Potato House Experiment

December 15, 2008

I was discussing the upcoming Art of Two Germanys/Cold War Cultures show with modern art research assistant Dorothea Schoene when I noticed something rather unusual on her office shelf.


Yes, this is an impaled potato. No, you are not to touch it. The potato is part of a conservation experiment to determine how long it takes for a nailed potato in an artificially lit space to sprout. Since Art of Two Germanys includes Sigmar Polke's Potato House Object (1967), and as neither the potato farmer Dorothea is working with nor the conservation team know how long it will take for sprouting to occur under such circumstances—the guess is four to six weeks—they set up the test you see here. (Sprouting is the goal, by the way, as it represents the artist's intent to find a humorous symbol for creativity and growth.) The result of the LACMA team's investigation will be evident when Potato House Object, pictured below, goes on view January 25. It features about 350 potatoes, hopefully perfectly sprouted, affixed to wooden grids that together take the shape of a three-walled house.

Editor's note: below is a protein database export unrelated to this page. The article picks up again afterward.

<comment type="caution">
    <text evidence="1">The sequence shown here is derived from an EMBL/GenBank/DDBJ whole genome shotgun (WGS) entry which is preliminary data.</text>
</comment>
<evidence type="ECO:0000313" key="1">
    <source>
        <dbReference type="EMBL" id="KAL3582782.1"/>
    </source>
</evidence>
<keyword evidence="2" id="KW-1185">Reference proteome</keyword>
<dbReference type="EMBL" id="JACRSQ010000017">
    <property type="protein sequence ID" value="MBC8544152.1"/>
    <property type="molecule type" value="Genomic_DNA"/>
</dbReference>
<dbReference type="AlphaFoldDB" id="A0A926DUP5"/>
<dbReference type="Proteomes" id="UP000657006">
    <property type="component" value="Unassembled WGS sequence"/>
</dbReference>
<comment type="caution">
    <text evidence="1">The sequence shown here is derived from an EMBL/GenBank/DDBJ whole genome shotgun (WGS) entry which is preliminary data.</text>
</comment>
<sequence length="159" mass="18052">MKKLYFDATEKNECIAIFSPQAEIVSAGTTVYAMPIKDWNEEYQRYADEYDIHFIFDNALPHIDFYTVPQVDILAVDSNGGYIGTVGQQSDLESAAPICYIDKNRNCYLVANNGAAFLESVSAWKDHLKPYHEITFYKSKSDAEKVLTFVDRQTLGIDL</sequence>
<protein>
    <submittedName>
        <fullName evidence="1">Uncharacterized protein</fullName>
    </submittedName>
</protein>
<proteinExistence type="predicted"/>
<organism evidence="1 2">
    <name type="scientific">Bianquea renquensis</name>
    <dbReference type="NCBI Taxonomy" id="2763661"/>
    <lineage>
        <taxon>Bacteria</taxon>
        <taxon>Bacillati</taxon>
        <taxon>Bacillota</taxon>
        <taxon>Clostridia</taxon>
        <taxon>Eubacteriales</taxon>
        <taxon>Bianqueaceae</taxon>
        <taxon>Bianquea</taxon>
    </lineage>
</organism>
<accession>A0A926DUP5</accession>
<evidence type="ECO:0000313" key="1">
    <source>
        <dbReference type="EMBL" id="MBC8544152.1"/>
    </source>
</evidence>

Sigmar Polke, Object Kartoffelhaus (Potato House Object), 1967, courtesy Michael Werner Gallery, New York and Berlin

Allison Agsten